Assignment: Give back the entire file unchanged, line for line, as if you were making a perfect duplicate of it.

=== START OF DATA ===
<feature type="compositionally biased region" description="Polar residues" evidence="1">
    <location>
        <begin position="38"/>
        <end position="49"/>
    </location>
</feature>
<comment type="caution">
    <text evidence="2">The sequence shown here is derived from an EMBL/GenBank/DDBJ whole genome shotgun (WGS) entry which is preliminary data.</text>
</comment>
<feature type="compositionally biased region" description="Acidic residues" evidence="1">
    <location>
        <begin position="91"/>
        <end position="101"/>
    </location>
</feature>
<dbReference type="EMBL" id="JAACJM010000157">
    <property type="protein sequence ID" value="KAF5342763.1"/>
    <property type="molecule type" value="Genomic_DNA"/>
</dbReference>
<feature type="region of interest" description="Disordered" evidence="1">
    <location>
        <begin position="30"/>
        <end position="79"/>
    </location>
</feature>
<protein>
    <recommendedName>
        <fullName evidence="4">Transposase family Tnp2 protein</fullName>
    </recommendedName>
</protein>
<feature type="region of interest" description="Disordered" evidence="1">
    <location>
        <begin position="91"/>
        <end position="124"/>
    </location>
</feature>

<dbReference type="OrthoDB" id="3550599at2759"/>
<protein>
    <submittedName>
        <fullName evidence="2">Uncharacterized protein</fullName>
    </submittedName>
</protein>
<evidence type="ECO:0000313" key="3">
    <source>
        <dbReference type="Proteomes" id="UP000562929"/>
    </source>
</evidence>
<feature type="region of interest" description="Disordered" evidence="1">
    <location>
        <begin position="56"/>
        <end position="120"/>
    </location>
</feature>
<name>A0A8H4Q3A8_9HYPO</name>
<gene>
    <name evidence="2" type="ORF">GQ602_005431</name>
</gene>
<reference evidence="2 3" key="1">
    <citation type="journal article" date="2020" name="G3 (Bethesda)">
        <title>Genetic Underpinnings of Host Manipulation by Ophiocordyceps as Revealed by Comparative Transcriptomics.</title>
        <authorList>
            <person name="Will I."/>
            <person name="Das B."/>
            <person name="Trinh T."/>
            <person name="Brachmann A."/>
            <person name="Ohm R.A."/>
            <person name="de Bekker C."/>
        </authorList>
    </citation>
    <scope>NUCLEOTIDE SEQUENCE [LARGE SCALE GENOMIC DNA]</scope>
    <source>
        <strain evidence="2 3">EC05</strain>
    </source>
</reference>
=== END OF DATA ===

<feature type="compositionally biased region" description="Polar residues" evidence="1">
    <location>
        <begin position="38"/>
        <end position="49"/>
    </location>
</feature>
<comment type="caution">
    <text evidence="2">The sequence shown here is derived from an EMBL/GenBank/DDBJ whole genome shotgun (WGS) entry which is preliminary data.</text>
</comment>
<feature type="compositionally biased region" description="Acidic residues" evidence="1">
    <location>
        <begin position="91"/>
        <end position="101"/>
    </location>
</feature>
<dbReference type="EMBL" id="JAACJM010000157">
    <property type="protein sequence ID" value="KAF5342763.1"/>
    <property type="molecule type" value="Genomic_DNA"/>
</dbReference>
<feature type="region of interest" description="Disordered" evidence="1">
    <location>
        <begin position="30"/>
        <end position="79"/>
    </location>
</feature>
<protein>
    <recommendedName>
        <fullName evidence="4">Transposase family Tnp2 protein</fullName>
    </recommendedName>
</protein>
<feature type="region of interest" description="Disordered" evidence="1">
    <location>
        <begin position="91"/>
        <end position="124"/>
    </location>
</feature>

<dbReference type="OrthoDB" id="3550599at2759"/>
<protein>
    <submittedName>
        <fullName evidence="2">Uncharacterized protein</fullName>
    </submittedName>
</protein>
<evidence type="ECO:0000313" key="3">
    <source>
        <dbReference type="Proteomes" id="UP000562929"/>
    </source>
</evidence>
<feature type="region of interest" description="Disordered" evidence="1">
    <location>
        <begin position="56"/>
        <end position="120"/>
    </location>
</feature>
<name>A0A8H4Q3A8_9HYPO</name>
<gene>
    <name evidence="2" type="ORF">GQ602_005431</name>
</gene>
<reference evidence="2 3" key="1">
    <citation type="journal article" date="2020" name="G3 (Bethesda)">
        <title>Genetic Underpinnings of Host Manipulation by Ophiocordyceps as Revealed by Comparative Transcriptomics.</title>
        <authorList>
            <person name="Will I."/>
            <person name="Das B."/>
            <person name="Trinh T."/>
            <person name="Brachmann A."/>
            <person name="Ohm R.A."/>
            <person name="de Bekker C."/>
        </authorList>
    </citation>
    <scope>NUCLEOTIDE SEQUENCE [LARGE SCALE GENOMIC DNA]</scope>
    <source>
        <strain evidence="2 3">EC05</strain>
    </source>
</reference>